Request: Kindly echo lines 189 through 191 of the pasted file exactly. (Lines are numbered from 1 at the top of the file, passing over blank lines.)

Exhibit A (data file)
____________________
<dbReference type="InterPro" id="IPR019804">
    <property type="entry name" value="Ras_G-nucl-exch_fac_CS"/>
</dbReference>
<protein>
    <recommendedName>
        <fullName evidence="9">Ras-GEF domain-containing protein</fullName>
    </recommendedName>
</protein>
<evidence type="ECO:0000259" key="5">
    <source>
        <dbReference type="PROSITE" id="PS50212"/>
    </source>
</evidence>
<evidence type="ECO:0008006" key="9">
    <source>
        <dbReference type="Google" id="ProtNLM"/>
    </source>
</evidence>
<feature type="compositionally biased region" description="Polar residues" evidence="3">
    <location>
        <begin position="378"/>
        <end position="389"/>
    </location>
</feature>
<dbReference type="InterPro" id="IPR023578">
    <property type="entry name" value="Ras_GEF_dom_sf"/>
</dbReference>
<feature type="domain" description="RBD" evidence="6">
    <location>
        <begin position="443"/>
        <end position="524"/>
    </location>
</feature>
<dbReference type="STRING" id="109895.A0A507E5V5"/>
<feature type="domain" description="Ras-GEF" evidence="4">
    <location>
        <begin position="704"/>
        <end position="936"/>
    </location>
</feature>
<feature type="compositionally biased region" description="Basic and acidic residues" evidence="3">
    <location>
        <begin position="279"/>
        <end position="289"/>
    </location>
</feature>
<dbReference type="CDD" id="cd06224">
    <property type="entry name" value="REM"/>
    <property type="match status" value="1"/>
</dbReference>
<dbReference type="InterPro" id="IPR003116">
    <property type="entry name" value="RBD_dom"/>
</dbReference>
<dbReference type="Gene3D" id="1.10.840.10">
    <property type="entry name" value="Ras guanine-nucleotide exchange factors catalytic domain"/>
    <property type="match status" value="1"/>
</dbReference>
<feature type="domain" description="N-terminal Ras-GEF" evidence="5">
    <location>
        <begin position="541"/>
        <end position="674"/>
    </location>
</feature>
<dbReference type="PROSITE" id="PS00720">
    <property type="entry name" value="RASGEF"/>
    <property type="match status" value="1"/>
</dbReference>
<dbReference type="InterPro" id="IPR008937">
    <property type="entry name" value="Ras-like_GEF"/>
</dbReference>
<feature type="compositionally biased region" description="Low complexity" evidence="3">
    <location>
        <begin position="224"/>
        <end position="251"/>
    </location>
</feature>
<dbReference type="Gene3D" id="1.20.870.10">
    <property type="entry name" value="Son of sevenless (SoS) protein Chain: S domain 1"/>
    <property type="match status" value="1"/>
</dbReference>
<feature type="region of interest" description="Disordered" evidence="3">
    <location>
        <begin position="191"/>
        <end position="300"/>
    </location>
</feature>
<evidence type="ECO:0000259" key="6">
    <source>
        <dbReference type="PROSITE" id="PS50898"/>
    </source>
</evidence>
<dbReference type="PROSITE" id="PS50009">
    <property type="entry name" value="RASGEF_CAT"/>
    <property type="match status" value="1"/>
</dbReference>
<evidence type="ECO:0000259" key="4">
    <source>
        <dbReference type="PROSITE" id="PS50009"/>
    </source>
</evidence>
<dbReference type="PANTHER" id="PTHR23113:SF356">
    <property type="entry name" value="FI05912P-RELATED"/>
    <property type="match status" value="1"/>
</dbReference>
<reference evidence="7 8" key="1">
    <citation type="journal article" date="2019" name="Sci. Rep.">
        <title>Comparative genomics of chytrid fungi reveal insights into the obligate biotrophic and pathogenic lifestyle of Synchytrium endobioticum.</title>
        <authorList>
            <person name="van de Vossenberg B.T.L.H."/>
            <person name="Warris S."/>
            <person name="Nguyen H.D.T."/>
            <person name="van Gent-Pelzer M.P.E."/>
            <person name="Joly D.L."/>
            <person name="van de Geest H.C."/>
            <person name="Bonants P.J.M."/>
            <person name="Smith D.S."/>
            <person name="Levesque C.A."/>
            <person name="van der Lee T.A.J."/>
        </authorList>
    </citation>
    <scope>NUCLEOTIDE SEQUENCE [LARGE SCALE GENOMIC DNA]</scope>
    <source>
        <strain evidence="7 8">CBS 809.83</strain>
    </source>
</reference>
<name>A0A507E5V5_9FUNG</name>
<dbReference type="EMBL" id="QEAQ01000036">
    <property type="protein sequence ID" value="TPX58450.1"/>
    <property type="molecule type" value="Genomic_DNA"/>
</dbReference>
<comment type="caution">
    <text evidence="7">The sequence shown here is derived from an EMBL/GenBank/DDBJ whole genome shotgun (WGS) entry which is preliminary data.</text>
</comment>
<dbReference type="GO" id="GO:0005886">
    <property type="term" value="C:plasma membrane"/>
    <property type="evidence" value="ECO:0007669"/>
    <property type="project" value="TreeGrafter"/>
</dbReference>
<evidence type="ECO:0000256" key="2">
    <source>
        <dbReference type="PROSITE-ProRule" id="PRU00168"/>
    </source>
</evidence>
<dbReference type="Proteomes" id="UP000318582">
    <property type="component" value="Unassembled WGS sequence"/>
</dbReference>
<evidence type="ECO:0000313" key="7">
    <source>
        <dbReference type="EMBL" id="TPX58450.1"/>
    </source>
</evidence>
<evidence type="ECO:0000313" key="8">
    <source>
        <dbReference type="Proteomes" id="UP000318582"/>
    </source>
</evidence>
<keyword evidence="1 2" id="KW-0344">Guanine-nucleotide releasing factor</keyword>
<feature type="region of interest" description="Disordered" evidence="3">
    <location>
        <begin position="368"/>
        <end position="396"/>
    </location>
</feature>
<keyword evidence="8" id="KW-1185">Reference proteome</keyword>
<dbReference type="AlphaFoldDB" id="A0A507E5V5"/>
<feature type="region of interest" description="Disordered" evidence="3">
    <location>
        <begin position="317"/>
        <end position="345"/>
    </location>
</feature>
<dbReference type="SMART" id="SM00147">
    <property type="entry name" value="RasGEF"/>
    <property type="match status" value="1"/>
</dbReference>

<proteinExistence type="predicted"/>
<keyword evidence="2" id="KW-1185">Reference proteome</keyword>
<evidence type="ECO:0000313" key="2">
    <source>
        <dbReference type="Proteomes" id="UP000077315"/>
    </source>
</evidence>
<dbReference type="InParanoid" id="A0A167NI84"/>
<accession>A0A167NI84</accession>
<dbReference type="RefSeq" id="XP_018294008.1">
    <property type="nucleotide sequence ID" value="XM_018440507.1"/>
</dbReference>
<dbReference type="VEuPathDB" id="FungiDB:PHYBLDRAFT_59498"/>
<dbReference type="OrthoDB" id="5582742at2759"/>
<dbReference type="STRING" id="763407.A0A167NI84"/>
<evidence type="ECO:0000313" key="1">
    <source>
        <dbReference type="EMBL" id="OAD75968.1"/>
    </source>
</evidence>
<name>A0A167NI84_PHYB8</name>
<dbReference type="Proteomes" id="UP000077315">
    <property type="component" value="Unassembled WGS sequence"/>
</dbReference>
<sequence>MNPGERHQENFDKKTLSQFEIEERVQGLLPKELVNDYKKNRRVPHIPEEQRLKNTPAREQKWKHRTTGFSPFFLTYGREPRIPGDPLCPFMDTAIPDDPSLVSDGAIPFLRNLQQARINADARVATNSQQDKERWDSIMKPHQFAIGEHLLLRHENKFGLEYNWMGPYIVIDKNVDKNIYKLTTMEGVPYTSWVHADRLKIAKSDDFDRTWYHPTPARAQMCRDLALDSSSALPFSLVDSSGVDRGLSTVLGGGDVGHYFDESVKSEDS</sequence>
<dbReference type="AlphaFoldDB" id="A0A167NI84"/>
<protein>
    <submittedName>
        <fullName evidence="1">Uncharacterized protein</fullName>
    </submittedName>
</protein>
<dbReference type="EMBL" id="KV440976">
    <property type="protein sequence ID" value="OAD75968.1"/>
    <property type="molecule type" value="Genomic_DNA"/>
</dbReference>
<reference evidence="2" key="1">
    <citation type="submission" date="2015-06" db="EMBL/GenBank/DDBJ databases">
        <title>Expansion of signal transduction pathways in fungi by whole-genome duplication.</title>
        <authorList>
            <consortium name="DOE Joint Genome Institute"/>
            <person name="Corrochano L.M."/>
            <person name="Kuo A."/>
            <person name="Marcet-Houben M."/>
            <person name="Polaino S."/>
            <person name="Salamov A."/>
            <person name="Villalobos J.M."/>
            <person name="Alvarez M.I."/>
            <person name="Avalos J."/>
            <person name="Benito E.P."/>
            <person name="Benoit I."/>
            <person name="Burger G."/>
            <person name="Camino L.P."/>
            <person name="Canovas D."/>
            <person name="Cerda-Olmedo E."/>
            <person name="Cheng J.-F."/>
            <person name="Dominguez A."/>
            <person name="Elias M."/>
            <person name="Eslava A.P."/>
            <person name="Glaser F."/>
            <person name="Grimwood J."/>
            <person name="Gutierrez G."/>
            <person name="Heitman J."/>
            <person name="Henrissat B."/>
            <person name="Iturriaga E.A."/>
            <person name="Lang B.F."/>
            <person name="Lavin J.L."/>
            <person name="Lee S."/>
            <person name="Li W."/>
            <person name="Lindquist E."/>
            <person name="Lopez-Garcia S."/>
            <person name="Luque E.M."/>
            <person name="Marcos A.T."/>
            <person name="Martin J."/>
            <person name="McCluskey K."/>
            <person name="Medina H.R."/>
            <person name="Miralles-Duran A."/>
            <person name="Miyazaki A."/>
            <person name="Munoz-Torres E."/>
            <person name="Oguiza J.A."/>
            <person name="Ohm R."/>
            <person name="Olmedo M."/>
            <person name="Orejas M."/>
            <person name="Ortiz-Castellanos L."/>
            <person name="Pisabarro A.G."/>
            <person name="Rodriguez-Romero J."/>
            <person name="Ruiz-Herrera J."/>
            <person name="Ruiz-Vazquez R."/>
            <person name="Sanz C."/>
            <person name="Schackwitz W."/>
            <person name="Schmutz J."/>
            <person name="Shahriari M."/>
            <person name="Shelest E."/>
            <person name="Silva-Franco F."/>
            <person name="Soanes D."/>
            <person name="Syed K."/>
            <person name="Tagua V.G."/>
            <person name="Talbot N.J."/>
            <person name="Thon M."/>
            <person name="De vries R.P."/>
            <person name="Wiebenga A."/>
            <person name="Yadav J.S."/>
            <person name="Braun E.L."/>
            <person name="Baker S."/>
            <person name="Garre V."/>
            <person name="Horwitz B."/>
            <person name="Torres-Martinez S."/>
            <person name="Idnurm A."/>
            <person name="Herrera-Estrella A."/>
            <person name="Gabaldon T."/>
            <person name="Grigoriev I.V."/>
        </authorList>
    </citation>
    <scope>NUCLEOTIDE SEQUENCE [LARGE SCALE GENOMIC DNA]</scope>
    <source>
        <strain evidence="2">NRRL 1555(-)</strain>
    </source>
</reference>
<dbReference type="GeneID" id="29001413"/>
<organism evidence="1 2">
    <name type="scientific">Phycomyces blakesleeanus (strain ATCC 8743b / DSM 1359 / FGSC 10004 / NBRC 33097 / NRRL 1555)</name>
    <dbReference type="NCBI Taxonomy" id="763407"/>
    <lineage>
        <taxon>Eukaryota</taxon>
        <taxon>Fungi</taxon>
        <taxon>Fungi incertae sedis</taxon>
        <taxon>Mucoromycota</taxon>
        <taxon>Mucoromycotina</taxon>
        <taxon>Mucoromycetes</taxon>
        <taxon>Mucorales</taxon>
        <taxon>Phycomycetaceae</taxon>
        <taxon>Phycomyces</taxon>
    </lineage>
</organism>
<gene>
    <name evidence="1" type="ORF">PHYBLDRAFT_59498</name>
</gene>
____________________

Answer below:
<dbReference type="OrthoDB" id="5582742at2759"/>
<dbReference type="STRING" id="763407.A0A167NI84"/>
<evidence type="ECO:0000313" key="1">